Vegan's Choice: Neogen, Strategic Diagnostics as Meat Recall Plays

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Includes: NEOG, SDIX
by: Ian Cooper

Risk or no risk to human life, news of the largest meat recall in history is sure to turn stomachs, wreaking havoc on meat manufacturers, distributors, retailers, and carnivorous consumers alike. Unfortunately, as my vegan friends have told me, we may not have seen the last of recalls and the horror stories.

On Sunday, the U.S. Department of Agriculture ordered the recall of 143 million pounds of frozen beef from a California slaughterhouse, making this the largest U.S. recall since the 1999 ban of 35 million pounds of meat. What's sickening is that some of the meat came from "downer" animals or those too sick or injured to walk into slaughterhouses that were kicked, shocked, and abused by staff.

While regulations call for keeping downed animals out of the food supply (they pose higher threats of e.Coli, salmonella, and mad cow diseases because of weaker cattle immune systems), money is more important to plant officials than the health of animals and impact on the human population.

Food-safety market should benefit near-term

Consider this. In 2007, the USDA, which is responsible for the safety of meat, poultry, and egg supply, and has 7,800 inspectors that cover 6,200 businesses, suspended 66 in the Food Safety and Inspection Service for "egregious humane handling violations" and saw another 650 instances of other inhumane practices, according to CapitalPress.com.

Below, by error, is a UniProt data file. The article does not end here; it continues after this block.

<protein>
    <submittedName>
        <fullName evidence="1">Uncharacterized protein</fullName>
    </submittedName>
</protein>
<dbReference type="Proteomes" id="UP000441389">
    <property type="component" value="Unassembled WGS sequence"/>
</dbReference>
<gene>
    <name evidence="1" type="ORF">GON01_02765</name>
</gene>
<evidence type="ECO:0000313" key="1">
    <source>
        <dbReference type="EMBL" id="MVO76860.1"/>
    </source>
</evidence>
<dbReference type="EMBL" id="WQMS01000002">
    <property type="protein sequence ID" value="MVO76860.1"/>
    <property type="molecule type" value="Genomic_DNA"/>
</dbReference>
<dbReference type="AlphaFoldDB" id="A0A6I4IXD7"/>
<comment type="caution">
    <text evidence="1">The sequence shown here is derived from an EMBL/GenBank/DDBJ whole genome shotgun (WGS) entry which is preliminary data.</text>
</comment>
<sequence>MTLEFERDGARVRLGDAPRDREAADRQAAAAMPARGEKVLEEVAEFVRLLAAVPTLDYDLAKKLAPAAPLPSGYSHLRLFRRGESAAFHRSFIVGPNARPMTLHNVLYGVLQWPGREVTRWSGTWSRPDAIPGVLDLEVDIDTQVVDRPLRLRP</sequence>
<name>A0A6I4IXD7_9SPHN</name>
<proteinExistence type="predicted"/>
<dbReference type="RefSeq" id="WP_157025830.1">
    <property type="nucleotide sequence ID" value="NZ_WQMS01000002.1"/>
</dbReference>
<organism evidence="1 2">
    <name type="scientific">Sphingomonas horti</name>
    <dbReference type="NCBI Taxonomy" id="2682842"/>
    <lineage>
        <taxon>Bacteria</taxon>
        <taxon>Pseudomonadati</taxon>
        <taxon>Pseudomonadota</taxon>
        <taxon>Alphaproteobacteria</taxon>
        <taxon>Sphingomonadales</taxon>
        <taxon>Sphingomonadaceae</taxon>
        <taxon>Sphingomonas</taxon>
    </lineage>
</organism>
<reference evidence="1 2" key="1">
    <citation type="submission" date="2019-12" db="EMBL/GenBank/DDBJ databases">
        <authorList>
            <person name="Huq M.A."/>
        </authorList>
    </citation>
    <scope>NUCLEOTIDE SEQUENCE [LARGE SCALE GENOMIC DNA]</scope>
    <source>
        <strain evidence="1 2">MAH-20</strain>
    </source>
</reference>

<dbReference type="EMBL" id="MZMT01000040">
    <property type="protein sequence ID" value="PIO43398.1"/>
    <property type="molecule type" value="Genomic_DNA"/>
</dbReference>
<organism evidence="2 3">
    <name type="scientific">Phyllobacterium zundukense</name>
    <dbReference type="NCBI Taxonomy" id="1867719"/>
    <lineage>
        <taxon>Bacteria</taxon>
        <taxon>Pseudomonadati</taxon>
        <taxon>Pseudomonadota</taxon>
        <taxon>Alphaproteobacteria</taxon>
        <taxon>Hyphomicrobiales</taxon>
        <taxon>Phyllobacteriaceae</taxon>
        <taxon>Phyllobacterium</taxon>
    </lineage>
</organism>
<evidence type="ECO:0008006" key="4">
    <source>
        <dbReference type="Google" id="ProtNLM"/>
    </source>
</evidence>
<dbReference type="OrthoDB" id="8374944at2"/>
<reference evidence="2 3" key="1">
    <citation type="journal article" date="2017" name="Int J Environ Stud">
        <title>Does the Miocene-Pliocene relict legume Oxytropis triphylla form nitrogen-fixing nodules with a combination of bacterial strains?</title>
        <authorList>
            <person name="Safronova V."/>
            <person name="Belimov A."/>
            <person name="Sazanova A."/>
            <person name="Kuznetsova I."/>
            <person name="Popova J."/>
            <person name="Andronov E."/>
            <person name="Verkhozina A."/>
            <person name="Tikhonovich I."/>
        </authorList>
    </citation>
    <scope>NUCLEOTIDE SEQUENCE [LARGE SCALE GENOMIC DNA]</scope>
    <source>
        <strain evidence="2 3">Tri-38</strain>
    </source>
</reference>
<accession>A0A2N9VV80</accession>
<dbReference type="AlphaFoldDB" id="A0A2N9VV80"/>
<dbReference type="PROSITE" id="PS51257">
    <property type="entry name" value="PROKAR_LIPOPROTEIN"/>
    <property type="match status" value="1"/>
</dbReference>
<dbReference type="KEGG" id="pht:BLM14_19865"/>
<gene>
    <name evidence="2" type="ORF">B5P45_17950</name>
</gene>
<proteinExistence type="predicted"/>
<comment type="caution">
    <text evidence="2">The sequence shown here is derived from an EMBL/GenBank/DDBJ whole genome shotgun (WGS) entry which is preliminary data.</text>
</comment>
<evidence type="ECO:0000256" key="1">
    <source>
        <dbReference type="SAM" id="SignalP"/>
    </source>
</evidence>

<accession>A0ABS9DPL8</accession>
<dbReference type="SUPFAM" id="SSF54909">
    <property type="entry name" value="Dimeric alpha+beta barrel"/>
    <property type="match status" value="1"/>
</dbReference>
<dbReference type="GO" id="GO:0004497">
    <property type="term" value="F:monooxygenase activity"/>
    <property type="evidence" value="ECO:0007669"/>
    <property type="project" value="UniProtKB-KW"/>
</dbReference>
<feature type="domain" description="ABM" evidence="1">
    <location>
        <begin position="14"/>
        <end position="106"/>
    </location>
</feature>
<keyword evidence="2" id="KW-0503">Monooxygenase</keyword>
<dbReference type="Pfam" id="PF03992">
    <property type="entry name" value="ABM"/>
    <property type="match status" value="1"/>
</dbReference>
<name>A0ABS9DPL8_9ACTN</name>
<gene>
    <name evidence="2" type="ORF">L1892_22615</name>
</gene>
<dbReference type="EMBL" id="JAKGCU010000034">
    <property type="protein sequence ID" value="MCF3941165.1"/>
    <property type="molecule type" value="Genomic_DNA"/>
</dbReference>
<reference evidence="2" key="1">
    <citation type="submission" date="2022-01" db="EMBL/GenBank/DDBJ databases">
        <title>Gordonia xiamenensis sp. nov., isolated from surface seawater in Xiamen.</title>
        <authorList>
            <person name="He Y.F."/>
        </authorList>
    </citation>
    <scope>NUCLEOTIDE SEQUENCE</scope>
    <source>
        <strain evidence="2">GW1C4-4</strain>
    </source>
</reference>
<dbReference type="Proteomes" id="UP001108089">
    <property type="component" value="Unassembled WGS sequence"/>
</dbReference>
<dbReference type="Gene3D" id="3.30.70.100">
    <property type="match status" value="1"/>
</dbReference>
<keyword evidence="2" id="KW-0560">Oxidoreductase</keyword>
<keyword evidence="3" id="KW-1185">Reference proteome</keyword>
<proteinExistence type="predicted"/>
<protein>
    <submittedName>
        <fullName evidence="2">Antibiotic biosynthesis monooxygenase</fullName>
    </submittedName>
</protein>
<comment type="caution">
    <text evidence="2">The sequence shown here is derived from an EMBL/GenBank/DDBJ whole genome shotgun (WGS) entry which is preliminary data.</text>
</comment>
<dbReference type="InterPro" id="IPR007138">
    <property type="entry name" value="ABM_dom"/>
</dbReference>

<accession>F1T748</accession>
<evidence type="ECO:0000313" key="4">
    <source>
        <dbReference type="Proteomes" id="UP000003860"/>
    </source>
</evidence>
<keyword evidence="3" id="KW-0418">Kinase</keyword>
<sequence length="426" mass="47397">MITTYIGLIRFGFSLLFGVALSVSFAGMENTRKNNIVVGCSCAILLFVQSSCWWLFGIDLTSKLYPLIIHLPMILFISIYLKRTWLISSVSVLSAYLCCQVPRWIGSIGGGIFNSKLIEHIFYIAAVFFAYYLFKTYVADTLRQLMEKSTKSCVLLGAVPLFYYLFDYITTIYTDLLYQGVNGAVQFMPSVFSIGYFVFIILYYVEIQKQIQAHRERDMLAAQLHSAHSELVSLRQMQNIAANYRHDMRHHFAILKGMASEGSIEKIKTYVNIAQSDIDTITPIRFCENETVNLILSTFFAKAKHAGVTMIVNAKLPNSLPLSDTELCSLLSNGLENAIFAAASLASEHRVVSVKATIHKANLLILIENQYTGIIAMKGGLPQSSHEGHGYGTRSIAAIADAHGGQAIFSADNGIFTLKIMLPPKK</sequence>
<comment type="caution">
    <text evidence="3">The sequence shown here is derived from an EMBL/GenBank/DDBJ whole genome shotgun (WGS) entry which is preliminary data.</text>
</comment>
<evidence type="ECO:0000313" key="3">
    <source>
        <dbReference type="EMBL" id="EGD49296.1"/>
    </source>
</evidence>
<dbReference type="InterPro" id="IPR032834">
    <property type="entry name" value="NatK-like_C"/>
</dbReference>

Nice, Isn't it? It makes the vegan diet look that much more appetizing.

Worse, over the last six months, there have been 10 publicized food recalls involving e.Coli, Listeria, and salmonella. That's in addition to the 100 recalls over the last year, which involved food allergens.

I'm sure you remember the recall of 21.8 million pounds of frozen hamburger meat in October 2007 because of e.Coli contamination. That Topps Meat recall was second in size toe the Hudson Food 1997 recall of 25 million pounds of ground beef.

Heightened consumer concerns are boosting the need for food safety measures. Two such companies are:

  • Neogen Corporation (NASDAQ:NEOG), a $361 million company that makes test kits for food and animal safety; Neogen's tests are used to detect dangerous substances in food and animal feed.
  • Strategic Diagnostics (OTC:SDIX), a $93 million company, which provides biotech-based detection solutions for food, water, agricultural, environmental, and life science applications.

Another possible boon for these companies is a December 12, 2007 food and drug safety agreement between the U.S. and Chinese governments. While it was designed to give U.S. inspectors access to Chinese factories, it has been criticized for failing to provide safeguards to prevent "further imports of seafood tainted by banned antibiotics or pet food ingredients blended with adulterants," says the Chicago Tribune.

Supposedly, new regulations are being birthed that will enforce further and stronger testing of imported products, opening opportunities for U.S. food-safety companies.

P.S. Here's more information on the recall from The Humane Society of the United States.

And if you're interested in the video of the incidents, click here [viewer discretion is strongly advised].

Disclosure: None

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